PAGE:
• Deborah

Dead Birds Don't Sing


And they don’t make a peep when you run over them with your mini van, either.

I know. That’s terrible. But it’s true.

The morning started out like any other. I pried my eyes open with an alcoholic’s promise to not stay up late working tonight and yes, to get out of bed tomorrow before my kids run in asking for breakfast. Without time to brew coffee, I rushed the kids out of the house and drove them to the bus-stop five miles down the street. 30 minutes later, I returned home with the warmth of a Starbucks latte coursing through my veins, ready to hit my computer and start my work day. I slowed as I approached our driveway. What was that mound of black feathers barring my drive to the garage? Was that blood? Was it… yes, it was a dead bird! Ewwww.

I maneuvered the car’s wheels around the carcass and cursed that my husband ran over a bird and left me with the clean-up. Maybe I could pretend I never saw it? Or maybe one of my neighbors would be kind enough to throw it in their doggie poop bag on their daily walk-by? Wait. This is L.A. The only guarantee from our neighbors is gossip ’cause a dead bird left on your property gets people talking. And not in the good way.

I opened the garage in search of a shovel, mumbling to myself about the virtues of being a strong woman with an unchivalrous husband raising two kids and running a company who shouldn’t be skittish about dead omnivores when, lo-and-behold, I saw that my husband’s car was still parked. If my husband hadn’t run over the bird, who had?

I walked slowly, shovel in hand, to the front of the driveway. I know what you’re thinking. Like watching that woman strip off her clothes and splash late night into the dark shark-infested water, you want to shout, Don’t go! Stop! Make your husband do it! But I knew, you know?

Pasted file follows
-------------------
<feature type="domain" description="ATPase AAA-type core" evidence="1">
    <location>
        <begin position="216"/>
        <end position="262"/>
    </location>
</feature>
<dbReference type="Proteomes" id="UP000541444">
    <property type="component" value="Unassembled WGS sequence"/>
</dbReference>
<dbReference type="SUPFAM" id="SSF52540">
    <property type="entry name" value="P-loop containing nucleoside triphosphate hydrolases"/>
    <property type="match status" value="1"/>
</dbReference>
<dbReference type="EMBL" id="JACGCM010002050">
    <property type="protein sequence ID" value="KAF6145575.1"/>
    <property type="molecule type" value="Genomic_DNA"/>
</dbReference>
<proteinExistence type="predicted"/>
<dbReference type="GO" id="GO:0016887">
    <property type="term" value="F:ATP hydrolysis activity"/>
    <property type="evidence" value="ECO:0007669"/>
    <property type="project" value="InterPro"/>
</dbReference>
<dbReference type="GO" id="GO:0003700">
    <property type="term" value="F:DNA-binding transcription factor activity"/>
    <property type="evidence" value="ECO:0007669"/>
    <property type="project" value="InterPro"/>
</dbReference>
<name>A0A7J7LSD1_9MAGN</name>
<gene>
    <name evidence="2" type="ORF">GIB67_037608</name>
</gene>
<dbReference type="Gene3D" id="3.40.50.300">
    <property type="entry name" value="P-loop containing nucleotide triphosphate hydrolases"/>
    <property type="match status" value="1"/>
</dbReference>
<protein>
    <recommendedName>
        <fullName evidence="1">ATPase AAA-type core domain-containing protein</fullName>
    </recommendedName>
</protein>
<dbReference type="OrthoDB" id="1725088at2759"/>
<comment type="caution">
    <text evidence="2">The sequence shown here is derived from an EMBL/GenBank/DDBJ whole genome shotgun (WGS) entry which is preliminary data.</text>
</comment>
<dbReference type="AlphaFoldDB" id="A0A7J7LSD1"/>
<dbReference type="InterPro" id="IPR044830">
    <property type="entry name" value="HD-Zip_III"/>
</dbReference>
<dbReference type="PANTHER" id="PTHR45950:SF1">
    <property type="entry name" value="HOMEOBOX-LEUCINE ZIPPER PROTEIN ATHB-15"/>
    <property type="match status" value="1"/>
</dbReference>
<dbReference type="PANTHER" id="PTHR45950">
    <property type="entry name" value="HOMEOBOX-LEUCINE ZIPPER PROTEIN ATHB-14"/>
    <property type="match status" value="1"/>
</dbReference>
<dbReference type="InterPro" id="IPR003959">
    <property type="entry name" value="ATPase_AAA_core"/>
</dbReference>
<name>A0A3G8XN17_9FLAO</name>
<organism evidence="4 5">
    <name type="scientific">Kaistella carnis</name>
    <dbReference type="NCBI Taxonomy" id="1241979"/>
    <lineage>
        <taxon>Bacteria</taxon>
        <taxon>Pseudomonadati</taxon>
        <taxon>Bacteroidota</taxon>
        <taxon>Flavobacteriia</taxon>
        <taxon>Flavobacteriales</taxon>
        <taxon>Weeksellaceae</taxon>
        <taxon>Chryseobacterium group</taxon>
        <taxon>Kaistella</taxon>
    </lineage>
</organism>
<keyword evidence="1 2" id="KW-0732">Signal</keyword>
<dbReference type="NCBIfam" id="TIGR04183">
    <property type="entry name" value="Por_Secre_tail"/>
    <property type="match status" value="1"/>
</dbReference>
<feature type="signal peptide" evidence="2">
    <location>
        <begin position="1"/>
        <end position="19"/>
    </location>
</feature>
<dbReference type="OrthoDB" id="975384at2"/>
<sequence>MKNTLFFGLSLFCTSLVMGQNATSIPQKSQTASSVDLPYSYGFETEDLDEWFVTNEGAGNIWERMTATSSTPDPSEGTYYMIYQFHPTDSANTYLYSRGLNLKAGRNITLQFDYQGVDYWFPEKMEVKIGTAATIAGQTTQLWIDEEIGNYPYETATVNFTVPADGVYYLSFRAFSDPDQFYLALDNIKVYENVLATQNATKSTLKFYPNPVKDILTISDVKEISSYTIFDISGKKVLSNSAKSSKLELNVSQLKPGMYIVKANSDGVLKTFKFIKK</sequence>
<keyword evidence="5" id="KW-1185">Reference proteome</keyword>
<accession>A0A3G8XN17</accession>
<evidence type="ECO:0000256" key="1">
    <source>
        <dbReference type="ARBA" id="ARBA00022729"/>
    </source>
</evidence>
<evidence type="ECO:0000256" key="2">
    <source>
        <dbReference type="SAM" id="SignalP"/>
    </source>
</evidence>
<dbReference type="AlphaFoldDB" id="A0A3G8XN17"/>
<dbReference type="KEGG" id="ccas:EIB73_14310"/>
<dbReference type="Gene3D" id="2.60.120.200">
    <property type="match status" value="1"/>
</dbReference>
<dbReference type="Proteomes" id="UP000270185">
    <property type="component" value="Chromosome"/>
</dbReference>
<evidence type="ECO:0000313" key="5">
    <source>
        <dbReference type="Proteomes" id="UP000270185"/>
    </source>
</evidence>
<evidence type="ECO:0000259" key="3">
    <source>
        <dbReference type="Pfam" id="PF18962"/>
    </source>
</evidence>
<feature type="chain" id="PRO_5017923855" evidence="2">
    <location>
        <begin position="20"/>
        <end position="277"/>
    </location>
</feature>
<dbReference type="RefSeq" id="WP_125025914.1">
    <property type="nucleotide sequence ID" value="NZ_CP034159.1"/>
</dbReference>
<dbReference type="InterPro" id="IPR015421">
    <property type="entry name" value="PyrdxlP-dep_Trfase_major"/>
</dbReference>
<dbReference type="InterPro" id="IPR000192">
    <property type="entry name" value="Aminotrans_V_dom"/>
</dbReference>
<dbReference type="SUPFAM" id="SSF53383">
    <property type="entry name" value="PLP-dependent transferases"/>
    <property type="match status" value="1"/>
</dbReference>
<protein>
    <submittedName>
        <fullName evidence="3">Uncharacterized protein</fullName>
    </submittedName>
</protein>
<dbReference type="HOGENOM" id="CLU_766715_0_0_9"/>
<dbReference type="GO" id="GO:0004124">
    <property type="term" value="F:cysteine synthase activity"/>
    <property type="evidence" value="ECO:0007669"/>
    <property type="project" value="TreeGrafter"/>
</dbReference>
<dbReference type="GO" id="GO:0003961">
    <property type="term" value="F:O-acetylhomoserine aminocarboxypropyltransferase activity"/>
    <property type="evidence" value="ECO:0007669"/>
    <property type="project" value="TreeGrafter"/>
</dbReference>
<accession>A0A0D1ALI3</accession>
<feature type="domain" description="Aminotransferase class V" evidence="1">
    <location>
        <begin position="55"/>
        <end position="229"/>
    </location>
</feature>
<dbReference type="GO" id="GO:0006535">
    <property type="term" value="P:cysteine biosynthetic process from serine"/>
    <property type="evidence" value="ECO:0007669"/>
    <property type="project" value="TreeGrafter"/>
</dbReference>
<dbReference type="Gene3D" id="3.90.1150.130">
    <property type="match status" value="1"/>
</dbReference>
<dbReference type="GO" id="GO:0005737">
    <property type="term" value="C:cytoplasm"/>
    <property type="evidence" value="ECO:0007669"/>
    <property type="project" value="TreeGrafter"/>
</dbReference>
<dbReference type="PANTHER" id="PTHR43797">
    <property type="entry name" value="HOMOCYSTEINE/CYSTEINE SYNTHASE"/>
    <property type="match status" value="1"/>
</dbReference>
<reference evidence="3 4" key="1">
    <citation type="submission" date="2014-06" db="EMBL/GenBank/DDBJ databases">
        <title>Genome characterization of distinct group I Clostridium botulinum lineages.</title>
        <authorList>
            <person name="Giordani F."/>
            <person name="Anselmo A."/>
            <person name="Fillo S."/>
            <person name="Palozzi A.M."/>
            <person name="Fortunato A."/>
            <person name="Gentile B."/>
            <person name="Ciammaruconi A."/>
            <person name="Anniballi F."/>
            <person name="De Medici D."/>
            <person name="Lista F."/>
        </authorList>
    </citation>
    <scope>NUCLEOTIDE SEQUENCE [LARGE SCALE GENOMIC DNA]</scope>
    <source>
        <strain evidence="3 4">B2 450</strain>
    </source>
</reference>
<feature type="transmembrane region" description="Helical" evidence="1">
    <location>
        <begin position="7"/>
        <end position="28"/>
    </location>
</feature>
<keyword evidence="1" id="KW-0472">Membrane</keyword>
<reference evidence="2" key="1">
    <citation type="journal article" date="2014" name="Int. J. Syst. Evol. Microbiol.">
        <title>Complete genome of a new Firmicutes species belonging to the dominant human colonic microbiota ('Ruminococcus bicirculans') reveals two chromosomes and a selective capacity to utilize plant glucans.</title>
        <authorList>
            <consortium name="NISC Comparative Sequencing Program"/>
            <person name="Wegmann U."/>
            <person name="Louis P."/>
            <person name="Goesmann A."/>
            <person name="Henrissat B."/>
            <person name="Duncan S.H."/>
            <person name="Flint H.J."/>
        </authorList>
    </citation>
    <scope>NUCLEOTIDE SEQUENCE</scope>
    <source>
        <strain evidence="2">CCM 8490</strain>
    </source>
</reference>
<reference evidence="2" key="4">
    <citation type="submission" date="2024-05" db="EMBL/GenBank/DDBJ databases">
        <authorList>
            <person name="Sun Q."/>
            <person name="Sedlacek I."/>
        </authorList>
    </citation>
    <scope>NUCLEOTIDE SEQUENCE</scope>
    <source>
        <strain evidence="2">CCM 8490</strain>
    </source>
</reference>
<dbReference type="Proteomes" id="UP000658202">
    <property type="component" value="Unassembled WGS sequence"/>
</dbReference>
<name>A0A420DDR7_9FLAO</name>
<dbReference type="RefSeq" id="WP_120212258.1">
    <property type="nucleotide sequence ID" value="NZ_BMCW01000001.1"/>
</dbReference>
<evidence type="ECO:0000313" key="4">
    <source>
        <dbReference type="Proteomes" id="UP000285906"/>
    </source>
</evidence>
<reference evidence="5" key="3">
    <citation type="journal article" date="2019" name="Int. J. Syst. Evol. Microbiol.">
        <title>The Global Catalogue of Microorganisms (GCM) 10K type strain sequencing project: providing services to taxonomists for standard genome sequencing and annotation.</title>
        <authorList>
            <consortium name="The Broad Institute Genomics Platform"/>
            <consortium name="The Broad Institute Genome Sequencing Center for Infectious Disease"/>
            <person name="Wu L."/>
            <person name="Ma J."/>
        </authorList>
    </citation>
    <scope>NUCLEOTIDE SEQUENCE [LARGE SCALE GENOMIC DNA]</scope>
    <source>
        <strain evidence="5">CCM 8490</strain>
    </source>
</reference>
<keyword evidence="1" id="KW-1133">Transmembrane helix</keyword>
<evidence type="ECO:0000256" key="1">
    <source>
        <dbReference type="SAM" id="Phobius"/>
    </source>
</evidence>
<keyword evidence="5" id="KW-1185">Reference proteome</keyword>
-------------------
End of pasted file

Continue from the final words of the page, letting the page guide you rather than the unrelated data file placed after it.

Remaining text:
The bird was still warm. Its little bird brain was splattered across the cement. Blood pooled around it. My stomach heaved. I looked at the trajactory of the tire tracks. The location of the wings.

I had run over the bird. And I hadn’t even noticed.

And as the responsible party, it was my duty to clean it with dignity.

Otherwise, who am I? I obsess over how to be a better Mom and a worthwhile businesswoman. But the only way to lead — be it of a twosome of under 9 years olds or a team of advanced-degree-holding engineers, is NOT to delegate the disgusting, reality-jolting jobs of life to others. If I can’t face down my fears or overcome my own desire to let others do my “dirty work,” how can I expect to raise the next generation of good citizens or inspire innovation and change? How to be a better parent and a more successful CEO?

Own up to your mess, apologize (oh nameless, unfortunate bird, I am so sorry) and clean it up.

And let me assure you, scraping bird guts off the pavement at 7:30 am quickly reminds you how tenuous the whole thing is…